New Delhi: With no end in sight to the war in Ukraine, Russian supply lines are disrupted with New Delhi waiting for the advanced S-400 air defence systems. Moscow has postponed delivery of Talwar Class stealth frigates with shortages prompting massive military indigenisation plan.
For India, which has invested much in Russian armoury in the last six decades, the nine-month-long Ukraine war has come as a reality check. Roughly 70 to 85 percent of India’s military platforms are of Russian origin, a 2020 assessment by US think tank Stimson Centre said. It makes Russia the biggest exporter of military hardware to India.
About 90 percent of the Indian Army’s equipment comes from Russia, while the Indian Navy’s share of Russian equipment is, in contrast, estimated at 40 percent. Around 70 percent of the equipment of the India Air Force (IAF) is of Russian origin.
Given the two-front tensions that India faces, including an ongoing, two-year-long battle of attrition with China in Ladakh, there is very little breathing space.
With no end in sight to the Russia-Ukraine conflict, Indian defence planners are particularly worried about the future of two crucial defence systems, the prestigious S-400 state-of-the-art Russian anti-aircraft defence system and the T-72 tanks that constitute the bulk of the country’s armoured power.
“The delivery of S-400s is already facing delays. With all signs of the war prolonging, there is little doubt that Russian supply chains are impacted. In fact, the Indian push towards indigenisation of arms and ammunition is, in the main, prompted by this war,” said Lt Gen Prakash Menon (Retd), director, strategic studies programme, Takshashila Institution.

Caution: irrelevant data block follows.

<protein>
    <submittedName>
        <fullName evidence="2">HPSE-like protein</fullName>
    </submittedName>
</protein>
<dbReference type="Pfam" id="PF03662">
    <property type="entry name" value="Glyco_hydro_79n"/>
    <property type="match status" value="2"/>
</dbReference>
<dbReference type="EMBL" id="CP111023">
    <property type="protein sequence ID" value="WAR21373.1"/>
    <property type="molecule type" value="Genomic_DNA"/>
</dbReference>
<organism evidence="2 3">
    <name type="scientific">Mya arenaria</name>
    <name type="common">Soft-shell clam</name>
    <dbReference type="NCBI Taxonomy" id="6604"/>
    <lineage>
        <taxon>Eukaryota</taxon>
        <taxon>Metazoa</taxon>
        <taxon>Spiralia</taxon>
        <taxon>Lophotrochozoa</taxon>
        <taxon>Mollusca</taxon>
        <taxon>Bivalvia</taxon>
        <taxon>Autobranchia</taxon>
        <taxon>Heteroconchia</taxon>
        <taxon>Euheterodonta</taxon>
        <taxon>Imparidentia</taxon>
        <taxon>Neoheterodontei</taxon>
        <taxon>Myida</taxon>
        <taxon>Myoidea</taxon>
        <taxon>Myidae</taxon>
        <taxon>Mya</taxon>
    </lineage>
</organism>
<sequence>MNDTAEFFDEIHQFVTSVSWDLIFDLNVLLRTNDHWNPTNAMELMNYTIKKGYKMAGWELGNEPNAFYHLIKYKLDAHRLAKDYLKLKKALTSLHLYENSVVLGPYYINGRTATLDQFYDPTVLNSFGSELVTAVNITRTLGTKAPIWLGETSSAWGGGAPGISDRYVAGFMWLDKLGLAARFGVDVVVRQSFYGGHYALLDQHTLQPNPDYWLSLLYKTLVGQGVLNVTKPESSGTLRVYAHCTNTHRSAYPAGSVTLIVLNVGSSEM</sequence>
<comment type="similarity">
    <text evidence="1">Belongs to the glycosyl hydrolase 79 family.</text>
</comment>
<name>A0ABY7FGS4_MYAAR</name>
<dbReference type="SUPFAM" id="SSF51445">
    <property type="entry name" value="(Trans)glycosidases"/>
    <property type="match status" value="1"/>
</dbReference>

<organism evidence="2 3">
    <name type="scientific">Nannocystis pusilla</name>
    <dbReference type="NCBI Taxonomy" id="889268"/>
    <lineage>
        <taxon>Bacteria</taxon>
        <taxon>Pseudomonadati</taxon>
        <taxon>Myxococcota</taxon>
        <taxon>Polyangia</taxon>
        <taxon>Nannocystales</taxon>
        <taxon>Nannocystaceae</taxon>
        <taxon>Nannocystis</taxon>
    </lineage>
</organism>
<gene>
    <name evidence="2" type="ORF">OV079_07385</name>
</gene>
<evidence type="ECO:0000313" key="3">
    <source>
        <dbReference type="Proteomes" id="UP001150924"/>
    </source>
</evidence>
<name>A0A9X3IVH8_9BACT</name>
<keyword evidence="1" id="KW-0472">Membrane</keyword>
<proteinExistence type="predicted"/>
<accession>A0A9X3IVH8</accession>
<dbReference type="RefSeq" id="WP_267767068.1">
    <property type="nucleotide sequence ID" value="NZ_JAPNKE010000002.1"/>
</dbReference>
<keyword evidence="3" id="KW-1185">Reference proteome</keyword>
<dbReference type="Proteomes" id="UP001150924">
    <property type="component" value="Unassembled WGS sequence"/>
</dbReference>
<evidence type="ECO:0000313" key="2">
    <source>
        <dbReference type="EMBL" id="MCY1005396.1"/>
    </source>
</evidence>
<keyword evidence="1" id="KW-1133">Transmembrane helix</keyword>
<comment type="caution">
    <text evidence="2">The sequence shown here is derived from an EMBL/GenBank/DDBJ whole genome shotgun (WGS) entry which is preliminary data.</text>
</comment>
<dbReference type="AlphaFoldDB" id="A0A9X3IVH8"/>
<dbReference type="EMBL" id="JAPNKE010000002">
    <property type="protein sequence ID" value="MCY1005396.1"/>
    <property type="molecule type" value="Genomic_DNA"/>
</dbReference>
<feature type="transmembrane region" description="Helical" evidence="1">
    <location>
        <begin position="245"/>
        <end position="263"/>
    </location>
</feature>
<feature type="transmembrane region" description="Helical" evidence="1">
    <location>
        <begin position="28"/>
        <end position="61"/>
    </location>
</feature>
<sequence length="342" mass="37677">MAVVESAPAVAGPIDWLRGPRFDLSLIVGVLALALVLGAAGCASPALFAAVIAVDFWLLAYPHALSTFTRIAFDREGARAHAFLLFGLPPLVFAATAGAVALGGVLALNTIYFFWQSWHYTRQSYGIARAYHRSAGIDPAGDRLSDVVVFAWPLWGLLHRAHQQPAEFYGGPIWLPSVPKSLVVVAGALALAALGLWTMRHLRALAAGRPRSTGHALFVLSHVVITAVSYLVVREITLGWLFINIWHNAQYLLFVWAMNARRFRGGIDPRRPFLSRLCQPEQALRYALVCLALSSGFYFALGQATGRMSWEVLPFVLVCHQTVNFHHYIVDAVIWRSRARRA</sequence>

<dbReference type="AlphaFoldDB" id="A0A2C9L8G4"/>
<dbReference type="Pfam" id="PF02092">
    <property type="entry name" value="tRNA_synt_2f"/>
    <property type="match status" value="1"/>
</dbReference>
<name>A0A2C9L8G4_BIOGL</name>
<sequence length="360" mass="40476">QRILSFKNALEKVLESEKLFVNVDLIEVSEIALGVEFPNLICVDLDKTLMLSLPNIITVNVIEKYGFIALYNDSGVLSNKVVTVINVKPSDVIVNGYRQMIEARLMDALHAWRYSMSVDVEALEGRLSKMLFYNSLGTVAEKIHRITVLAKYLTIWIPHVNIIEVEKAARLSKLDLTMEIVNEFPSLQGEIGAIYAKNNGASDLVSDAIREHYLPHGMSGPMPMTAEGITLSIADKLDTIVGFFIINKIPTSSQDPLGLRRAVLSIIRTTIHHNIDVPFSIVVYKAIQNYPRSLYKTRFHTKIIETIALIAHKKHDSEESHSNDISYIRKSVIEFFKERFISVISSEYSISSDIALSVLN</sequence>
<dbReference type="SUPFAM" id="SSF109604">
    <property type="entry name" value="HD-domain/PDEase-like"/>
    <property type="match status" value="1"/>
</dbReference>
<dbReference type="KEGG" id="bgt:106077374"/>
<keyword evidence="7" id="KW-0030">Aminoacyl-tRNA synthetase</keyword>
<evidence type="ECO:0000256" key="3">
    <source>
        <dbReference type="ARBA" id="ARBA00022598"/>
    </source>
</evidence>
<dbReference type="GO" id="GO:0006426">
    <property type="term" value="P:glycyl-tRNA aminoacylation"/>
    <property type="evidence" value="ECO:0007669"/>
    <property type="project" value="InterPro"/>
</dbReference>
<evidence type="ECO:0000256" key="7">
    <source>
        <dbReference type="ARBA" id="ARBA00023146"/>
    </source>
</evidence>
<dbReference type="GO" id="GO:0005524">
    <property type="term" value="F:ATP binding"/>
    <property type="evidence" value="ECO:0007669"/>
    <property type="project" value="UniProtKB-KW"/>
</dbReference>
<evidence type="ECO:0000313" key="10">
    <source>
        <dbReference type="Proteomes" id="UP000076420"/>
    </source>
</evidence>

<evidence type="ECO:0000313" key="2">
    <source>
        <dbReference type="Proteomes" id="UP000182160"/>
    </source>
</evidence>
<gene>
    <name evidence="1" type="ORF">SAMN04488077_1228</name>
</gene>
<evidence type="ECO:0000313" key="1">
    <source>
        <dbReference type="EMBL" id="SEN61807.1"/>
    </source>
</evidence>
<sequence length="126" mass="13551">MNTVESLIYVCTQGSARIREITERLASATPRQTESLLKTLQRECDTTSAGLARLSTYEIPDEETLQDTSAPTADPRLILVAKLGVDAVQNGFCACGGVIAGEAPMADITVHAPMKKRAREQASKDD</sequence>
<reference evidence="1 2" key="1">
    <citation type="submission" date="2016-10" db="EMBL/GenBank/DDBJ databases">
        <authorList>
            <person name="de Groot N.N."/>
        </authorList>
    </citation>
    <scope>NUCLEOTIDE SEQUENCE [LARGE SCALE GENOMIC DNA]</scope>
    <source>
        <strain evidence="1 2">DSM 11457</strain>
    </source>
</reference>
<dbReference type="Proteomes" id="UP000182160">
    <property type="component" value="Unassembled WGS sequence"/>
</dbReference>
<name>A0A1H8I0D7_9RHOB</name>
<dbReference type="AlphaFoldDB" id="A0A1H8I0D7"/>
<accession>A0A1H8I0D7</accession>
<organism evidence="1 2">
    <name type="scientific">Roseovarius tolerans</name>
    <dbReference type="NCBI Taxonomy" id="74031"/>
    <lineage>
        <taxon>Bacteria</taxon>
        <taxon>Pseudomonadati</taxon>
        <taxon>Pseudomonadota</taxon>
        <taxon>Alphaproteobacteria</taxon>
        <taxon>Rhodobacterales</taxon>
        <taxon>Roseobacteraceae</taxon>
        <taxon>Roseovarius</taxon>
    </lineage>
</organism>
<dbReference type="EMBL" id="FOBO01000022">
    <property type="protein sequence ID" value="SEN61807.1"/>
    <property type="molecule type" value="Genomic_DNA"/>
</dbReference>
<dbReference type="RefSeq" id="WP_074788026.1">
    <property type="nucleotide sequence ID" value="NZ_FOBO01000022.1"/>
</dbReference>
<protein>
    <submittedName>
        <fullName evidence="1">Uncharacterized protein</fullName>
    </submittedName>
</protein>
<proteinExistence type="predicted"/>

New Delhi was hoping to acquire S-400s by 2023-end. Regarded by Western military members as one of the most compact and efficient air defence systems in the world, the Ukraine war has, however, shown that S-400s may not be as infallible as thought earlier.
India’s top security planners say they are watching the situation closely. Former IAF chief R K S Bhadauria said “we too have heard of this attack, but there is no confirmation. However, India has its own plans to defend S-400 systems. After all, our enemies have a better attacking arsenal than Ukraine, but Indian defenders are also better placed.”
The other cause for worry is the T-72 and T-90 tanks, India’s main armoured columns, which come from the family of Soviet/Russian main battle tanks (MBTs) that began production in 1969. Indianised as the T-72M1 Ajeya MBT, it includes 1,800-plus T-72M1 Ajeyas that were imported from the then USSR. The T-90s are now manufactured in India under licence from Russia without any transfer of technology. They are an upgrade of the T-72s.
Around 1,500 T-72 Ajeyas are in the process of being upgraded with new engines and fire control systems, reactive armour, fire detection and suppression systems, as well as new communication and navigation systems under the Combat Improved Ajeya program.
Although the first phase of the programme kicked off in the 1980s, it is unclear how many MBTs have been upgraded to date. The programme has faced delays on account of budget shortfalls and now the Ukraine war.
According to one official, who spoke on condition of anonymity, around 70 percent of Indian T-72s may not be ready for combat. The combat readiness has been affected “due to various technical problems and because of missing spare parts, which are facing delays on account of the war in Europe.”
Now to the sore point. According to western and Ukrainian estimates, more than 2,200 Russian tanks have been destroyed in the war so far, and the numbers could well be higher. Even if Ukrainian information can be discounted in the fog of war, there is enough evidence to suggest that the Russian tanks, many among them T-272s, have been sitting ducks for US-supplied Javelin anti-tank missiles and UK-produced next-generation light anti-tank weapon missiles (NLAWs).